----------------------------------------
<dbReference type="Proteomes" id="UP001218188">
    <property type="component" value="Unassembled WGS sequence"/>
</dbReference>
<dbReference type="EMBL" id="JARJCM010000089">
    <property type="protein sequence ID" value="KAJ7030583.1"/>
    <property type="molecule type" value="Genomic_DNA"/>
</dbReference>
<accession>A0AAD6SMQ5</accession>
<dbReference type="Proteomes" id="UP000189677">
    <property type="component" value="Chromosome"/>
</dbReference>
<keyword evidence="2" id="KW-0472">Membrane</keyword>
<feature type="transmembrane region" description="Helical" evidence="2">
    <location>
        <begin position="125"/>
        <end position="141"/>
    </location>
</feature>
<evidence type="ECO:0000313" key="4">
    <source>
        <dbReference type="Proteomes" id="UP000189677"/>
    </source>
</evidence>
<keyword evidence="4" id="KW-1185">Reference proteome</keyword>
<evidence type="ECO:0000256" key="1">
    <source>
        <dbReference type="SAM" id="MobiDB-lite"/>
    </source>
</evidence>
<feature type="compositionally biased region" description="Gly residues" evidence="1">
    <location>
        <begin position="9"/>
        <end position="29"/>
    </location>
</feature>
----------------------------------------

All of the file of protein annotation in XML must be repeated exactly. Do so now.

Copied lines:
<dbReference type="Proteomes" id="UP001218188">
    <property type="component" value="Unassembled WGS sequence"/>
</dbReference>
<dbReference type="EMBL" id="JARJCM010000089">
    <property type="protein sequence ID" value="KAJ7030583.1"/>
    <property type="molecule type" value="Genomic_DNA"/>
</dbReference>
<accession>A0AAD6SMQ5</accession>
<dbReference type="Proteomes" id="UP000189677">
    <property type="component" value="Chromosome"/>
</dbReference>
<keyword evidence="2" id="KW-0472">Membrane</keyword>
<feature type="transmembrane region" description="Helical" evidence="2">
    <location>
        <begin position="125"/>
        <end position="141"/>
    </location>
</feature>
<evidence type="ECO:0000313" key="4">
    <source>
        <dbReference type="Proteomes" id="UP000189677"/>
    </source>
</evidence>
<keyword evidence="4" id="KW-1185">Reference proteome</keyword>
<evidence type="ECO:0000256" key="1">
    <source>
        <dbReference type="SAM" id="MobiDB-lite"/>
    </source>
</evidence>
<feature type="compositionally biased region" description="Gly residues" evidence="1">
    <location>
        <begin position="9"/>
        <end position="29"/>
    </location>
</feature>